Even if you are only getting one good shot for a yearbook spread, by shooting in this in depth fashion, you enhance your chances for success. Think of it this way: a reporter needing good quotes will spend an hour interviewing rather than five minutes. Do not be a five-minute photographer. As Cliff Edom, who coined the term photojournalist, used to tell his students at the University of Missouri, “Be a reporter with a camera.”


Choosing the right photos

Written by Idea File Staff

You need to consider many aspects of photography when selecting the right images for what ever you are taking the photos for. It’s about more than whether a photo is simply in focus.

Use the following suggestions when deciding on the images that can make your project better.

  • Pick a dominant image that shows intense emotion or action, and draws the viewer into the mages
  • Avoid photos that simply contain people “mugging” for the camera. Candid images will bring more of a storytelling quality to most projects.
  • Go for a variety of content. 
  • Try to get a mix of horizontal and vertical images, as well as a mix of wide, close-up and mid-range shots.


Week 4 Reading


Photo Quest – Using photo websites

Written by Bill Hankins

Expanding the classroom walls.

As a teacher of photography and journalism, and a publications adviser, I was always looking for ways to make my classroom bigger, more up-to-date and more interesting. Computers certainly helped, especially when photo CDs became available that could reinforce my lessons.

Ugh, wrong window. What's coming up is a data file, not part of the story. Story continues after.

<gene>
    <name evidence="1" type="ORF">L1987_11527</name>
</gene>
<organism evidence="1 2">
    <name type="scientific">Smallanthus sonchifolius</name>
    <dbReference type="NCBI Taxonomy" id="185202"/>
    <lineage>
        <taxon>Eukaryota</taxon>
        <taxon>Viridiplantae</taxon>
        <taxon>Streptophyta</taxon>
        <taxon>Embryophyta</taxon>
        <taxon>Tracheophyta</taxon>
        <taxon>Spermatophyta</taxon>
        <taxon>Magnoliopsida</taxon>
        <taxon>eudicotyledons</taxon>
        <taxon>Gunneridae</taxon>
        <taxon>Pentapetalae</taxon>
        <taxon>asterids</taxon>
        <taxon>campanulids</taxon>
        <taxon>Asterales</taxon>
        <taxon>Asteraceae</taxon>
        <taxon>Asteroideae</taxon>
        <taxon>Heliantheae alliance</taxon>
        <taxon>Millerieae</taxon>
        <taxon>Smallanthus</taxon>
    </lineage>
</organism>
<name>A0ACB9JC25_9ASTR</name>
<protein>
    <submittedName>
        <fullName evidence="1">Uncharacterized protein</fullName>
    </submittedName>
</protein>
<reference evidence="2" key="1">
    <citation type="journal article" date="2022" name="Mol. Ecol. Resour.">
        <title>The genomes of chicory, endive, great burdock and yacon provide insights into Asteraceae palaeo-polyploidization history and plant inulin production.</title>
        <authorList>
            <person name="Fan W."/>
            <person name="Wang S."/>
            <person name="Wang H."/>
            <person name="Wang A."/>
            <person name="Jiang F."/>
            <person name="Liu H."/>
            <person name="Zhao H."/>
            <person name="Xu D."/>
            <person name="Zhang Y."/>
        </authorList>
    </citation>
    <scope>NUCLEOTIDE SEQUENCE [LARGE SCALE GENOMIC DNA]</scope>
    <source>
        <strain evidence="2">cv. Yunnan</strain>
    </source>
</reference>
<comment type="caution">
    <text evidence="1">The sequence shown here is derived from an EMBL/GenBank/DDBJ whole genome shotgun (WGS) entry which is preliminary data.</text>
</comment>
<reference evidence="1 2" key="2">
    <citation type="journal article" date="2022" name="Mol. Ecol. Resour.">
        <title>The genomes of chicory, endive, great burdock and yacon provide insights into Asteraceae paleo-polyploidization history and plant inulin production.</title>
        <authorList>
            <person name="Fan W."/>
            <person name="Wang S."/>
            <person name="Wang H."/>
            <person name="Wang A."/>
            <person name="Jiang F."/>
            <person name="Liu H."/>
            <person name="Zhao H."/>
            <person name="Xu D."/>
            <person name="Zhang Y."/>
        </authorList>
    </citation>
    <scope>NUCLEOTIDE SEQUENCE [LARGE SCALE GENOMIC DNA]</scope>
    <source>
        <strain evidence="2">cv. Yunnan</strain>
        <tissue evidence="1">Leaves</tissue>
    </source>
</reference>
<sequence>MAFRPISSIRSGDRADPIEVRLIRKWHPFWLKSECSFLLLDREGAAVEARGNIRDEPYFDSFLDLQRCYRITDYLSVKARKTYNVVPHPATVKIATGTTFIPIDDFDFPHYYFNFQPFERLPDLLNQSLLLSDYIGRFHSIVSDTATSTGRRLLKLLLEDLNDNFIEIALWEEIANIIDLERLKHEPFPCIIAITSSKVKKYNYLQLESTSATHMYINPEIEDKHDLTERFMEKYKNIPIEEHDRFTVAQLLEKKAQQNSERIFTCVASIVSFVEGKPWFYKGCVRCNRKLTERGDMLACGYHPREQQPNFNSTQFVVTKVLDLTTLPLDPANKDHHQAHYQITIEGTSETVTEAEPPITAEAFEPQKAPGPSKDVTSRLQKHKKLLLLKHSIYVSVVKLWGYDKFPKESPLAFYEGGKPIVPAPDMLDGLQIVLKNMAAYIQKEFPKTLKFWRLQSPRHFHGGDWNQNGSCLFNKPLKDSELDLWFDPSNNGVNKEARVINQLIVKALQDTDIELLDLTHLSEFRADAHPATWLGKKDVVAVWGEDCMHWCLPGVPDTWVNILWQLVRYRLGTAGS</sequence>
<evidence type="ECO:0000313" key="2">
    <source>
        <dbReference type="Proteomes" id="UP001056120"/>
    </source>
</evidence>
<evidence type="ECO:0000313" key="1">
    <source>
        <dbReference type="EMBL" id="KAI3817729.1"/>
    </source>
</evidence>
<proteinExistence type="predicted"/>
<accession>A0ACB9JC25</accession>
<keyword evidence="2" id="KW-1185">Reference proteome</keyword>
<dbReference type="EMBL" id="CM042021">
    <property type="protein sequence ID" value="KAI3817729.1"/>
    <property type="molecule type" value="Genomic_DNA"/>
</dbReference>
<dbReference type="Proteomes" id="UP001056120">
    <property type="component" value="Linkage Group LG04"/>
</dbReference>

While advisers now have the world at their fingertips, you can waste a lot of time surfing the internet looking for educational sites. Many of you have found the links on Walsworth’s website helpful. Let me add some websites devoted to photojournalism that can help advance your curriculum and publications.

First, all of these sites I’m sharing have examples of excellent photos. Just looking at these photos will help students see possibilities in their camera craft, but also provide a wealth of resources for discussions on all aspects of photojournalism.
However, these sites provide much more than a photo gallery.

For example, the College Photographer of the Year(cpoy.org) website, sponsored by the University of Missouri School of Journalism, has added a podcast that allows viewers to see the final rounds of judging and hear the judges’ comments as they narrow the field.

Rita Reed, director of CPOY and associate professor of photojournalism, is excited about this new addition to the website.